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Our last morning at Hostal Cruz Huaso and we were all sad to say goodbye to the lovelycouple who had looked after us so well.

A small change to plans meant that we had stayed an extra night at Camargo. We had an extremely good night sleep as the trucks and coaches had seemed to have taken the night off. But on thinking about this silence, this might actually be bad news, as it could indicate yet another blockade on one of the feeder roads. We are purely reliant on what we see on the TVs – always on in restaurants – and what our hosts in the hotels tell us. And all this information is based on hear say and can change any minute for better or worse.

Soon after we left town, John took us on a track into the mountains towards the village of Culpina. We made one stop (S2410) soon after leaving the main road as large golden spined Parodia and Weingartia lined the road. The Parodia was P. ritteri and the other plant was Rebutia (Weingartia) fidiana ssp. cintiensis. But our goal for the day lay farther into the hills and our first two attempts (S2411 and near by S2412) were disappointing. We had hoped to find Parodia occulta / P. subterranea here. Both plants are reported from the area but none of us were too sure of the current status of these plants. Are they the same or are they different? For now I’ll refer to them as one ‘name’ that may well be corrected once I have done my background reading. [PS: a search on the internet suggests that the current accepted name is P. subterranea Ritter 1960, with P. occulta Ritter 1980 as one of a number of synonyms. There are a number of variety names that are perhaps no more than population names].  Photos were taken of one shallow hole in the ground with the remains of a plant, found by Chris, that certainly would have been hidden (occulta) and below the ground (subterranea). Also there were battered Oreocereus celsianus, and the omni-present Opuntia sulphurea and Echinopsis (Lobivia) ferox, with the usual very long spines, hence its synonym Lobivia longispina.

We drove through the village of Culpina with the Saturday market in full progress. We did not take any pictures as we did not want to upset the locals – we had to come back down the hill after our next stop!

Our next stop (S2413) started encouragingly with some white flowers above the desert soil, similar to the flowers that we saw in on our walk to see Weingartia neumanniana near La Quiaca in 2010. These flowers belong to a bulb and for convenience sake we referred to it as a ‘crocus’ although non of us believed this to be botanically correct. [Zephyranthes andina] Also found lots of patches of small magenta flowers that in California or Mexico I would have called sand verbena. So at least there was plant life here. Next I photographed O. sulpurea, just for the record, and two different Lobivia sp that had recently flowered. As you can see, I have lots of detail to look up once I get home and these ‘sp.’ reports will help me to look at the images with reference books alongside during dark winter evenings in months to come. And then, there it was, P. occulta / P. subterranea level with the ground with just the dark straight central spine above the soil level. A bit of blowing and brushing aside the dust and debris that had collected between spines revealed much larger plants than I had anticipated.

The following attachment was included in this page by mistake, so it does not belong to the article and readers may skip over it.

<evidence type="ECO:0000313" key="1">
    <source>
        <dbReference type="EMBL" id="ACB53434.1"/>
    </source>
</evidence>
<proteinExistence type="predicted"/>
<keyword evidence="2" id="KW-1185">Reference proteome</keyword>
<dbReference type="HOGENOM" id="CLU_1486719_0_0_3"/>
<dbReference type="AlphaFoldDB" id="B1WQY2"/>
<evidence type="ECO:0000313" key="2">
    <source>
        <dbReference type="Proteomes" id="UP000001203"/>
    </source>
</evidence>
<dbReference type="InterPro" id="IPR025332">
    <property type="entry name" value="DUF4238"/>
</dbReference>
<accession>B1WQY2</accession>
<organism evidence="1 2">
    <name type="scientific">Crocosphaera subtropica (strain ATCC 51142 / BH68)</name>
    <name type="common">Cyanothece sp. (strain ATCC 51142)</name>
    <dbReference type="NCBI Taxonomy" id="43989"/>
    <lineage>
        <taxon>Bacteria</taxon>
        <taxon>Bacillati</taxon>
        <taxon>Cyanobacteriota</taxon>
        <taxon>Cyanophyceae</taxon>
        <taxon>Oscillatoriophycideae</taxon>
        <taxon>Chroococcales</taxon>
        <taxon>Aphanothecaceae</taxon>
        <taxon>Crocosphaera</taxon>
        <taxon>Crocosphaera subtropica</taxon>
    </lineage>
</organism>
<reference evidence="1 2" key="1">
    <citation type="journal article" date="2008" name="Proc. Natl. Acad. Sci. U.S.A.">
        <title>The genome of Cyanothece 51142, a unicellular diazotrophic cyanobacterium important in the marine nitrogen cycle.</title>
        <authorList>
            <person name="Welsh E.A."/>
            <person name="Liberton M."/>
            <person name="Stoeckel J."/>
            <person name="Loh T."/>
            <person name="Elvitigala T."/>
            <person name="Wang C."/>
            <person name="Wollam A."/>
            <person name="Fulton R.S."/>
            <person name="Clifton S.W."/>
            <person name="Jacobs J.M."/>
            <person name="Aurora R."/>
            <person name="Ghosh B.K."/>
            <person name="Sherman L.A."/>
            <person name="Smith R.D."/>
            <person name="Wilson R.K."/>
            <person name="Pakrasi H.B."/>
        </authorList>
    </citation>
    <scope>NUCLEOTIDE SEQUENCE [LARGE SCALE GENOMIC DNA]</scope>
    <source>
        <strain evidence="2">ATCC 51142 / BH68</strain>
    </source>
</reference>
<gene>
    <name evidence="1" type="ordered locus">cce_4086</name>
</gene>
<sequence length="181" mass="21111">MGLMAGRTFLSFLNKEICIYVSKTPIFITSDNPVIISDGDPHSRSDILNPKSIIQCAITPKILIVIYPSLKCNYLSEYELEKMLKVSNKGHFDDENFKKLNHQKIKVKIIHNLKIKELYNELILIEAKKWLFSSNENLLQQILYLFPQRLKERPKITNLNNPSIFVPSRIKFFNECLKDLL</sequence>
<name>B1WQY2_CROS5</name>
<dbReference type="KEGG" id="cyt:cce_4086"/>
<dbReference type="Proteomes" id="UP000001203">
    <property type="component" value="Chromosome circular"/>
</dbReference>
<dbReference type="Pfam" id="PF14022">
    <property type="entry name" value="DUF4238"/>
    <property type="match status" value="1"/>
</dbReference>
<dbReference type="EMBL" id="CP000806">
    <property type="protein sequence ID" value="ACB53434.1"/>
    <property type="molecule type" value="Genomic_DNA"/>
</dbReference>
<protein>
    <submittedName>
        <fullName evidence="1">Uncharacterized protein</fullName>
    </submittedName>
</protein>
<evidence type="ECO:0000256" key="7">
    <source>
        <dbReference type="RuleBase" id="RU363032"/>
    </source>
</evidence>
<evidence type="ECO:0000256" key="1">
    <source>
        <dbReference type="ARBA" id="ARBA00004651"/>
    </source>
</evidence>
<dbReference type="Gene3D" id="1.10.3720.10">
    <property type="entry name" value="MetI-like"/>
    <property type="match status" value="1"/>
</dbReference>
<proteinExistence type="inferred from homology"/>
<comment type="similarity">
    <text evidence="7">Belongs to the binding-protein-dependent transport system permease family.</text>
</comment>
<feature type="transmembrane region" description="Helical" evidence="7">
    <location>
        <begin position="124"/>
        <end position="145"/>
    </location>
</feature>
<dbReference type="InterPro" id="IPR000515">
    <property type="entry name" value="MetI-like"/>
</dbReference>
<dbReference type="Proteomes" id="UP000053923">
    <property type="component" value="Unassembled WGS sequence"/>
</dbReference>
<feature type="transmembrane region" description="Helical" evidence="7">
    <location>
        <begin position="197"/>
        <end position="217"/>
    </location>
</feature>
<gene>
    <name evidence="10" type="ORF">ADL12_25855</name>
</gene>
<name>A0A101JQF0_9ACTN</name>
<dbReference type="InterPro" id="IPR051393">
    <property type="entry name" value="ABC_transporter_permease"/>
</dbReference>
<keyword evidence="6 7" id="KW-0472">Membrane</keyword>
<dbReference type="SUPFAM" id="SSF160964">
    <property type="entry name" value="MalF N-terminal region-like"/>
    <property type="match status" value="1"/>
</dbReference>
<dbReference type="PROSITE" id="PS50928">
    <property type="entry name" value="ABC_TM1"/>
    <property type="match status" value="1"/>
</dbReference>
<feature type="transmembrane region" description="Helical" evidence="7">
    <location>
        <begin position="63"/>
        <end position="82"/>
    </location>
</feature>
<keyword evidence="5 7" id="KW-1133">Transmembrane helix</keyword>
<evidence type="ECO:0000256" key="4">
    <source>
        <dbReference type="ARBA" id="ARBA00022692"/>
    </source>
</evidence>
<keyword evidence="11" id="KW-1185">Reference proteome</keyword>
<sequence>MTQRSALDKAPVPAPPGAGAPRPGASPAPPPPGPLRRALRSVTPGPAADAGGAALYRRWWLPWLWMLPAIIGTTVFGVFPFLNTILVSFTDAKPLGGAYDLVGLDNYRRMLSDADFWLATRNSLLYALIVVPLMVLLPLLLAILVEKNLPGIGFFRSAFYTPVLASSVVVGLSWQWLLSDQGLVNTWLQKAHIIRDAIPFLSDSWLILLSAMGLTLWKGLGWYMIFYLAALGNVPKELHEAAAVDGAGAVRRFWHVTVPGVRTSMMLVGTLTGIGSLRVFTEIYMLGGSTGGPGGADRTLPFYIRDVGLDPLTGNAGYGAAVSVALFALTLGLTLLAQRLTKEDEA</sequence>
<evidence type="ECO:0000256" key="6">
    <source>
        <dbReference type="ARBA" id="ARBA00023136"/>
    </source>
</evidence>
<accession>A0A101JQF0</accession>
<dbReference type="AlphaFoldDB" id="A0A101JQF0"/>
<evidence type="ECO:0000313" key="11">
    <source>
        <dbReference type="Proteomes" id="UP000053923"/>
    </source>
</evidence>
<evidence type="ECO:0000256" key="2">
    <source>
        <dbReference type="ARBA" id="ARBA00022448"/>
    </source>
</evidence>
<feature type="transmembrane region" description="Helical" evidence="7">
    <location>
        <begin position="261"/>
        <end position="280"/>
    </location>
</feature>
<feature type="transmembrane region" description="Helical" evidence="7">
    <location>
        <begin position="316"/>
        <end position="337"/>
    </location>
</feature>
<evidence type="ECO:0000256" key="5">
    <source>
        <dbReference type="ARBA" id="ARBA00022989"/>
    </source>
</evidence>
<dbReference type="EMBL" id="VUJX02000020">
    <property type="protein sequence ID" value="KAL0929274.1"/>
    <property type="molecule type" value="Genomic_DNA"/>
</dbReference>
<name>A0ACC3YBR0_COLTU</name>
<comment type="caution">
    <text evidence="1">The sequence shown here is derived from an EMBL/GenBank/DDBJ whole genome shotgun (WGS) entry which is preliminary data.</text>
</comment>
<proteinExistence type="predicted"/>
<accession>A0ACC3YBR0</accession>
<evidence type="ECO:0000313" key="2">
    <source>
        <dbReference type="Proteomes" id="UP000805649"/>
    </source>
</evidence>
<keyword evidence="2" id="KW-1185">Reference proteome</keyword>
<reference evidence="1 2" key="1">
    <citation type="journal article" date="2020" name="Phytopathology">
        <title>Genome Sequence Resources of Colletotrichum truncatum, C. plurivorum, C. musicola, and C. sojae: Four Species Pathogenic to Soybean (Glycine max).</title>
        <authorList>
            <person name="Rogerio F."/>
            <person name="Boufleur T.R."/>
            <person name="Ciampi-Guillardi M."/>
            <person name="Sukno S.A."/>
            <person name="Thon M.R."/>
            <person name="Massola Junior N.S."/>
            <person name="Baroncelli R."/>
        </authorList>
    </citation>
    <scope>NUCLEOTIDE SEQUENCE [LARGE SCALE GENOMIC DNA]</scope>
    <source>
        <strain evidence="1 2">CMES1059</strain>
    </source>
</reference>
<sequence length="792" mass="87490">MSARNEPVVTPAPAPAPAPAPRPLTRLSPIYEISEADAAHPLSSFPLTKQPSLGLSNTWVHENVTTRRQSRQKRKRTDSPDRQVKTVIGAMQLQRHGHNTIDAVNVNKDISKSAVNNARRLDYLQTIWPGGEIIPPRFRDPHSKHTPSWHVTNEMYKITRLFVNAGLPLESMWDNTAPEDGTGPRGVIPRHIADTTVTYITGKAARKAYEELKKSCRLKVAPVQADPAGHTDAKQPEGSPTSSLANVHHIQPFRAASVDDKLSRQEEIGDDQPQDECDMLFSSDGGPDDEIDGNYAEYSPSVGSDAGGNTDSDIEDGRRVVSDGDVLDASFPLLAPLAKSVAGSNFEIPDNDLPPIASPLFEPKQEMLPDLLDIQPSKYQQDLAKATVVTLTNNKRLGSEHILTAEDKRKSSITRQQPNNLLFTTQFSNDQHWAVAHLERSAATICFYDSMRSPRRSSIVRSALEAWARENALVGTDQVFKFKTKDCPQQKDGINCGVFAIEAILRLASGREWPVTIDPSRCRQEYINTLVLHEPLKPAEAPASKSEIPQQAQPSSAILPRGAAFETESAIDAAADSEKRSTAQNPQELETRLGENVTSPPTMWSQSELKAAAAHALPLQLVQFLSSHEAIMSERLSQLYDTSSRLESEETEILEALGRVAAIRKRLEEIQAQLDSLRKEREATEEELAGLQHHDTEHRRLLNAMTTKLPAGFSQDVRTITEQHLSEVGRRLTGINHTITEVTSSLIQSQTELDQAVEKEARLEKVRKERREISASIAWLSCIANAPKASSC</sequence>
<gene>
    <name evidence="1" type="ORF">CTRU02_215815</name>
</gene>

Soon we were also finding plants in flower, both the Parodia and Lobivia as well as a new red flower on the ground Rebutia albopectinata, that looked at first glance like R. heliosa that we hope to see tomorrow. Many pictures have an ant crawling over the flower for scale. These are big ants! I should perhaps carry a supply of standard size plastic ants with me to stage the images!

This was a great morning among the flowers in the sun. Across the road the same plants were joined by another mystery couple. Cumulopuntia rossianus / subterranea (and again I’ll have to check later if they are in fact Maihueniopsis) appeared, including one plant with yellow flowers. It seemed that each of us had their own concept as to what name belonged to what plant. They grow together, so are they in fact within the variability of a single species?

We made another 4 plant stops, to be reported in detail later.

Images of S2418 start with pictures of our car with a variety of legs sticking from underneath the car, with the bonnet (hood) up and warning triangles along the road. We had developed a badly slipping clutch! Not good news in mountainous Bolivia. Unlike my previous experiences of this problem, where the clutch eventually refused to do its job, in 1999 in Brazil in Brian Bates’ car and again in 2001 in Chile on the road east of San Pedro de Atacama, there was no ‘hot asbestos’ smell. Had health & safety forced a change in compound used? We decided to drive on until the clutch packed up. Brendan’s car carried a tow rope and could get us to safety. John took over the driving as he is clearly the most mechanically orientated of the three of us.

Three and a half hours later, John had somehow managed to tease the car up and down two high passes (over 3,500 m) and into our town for the next four nights: Tarija.

This trip is certainly not without adventure!

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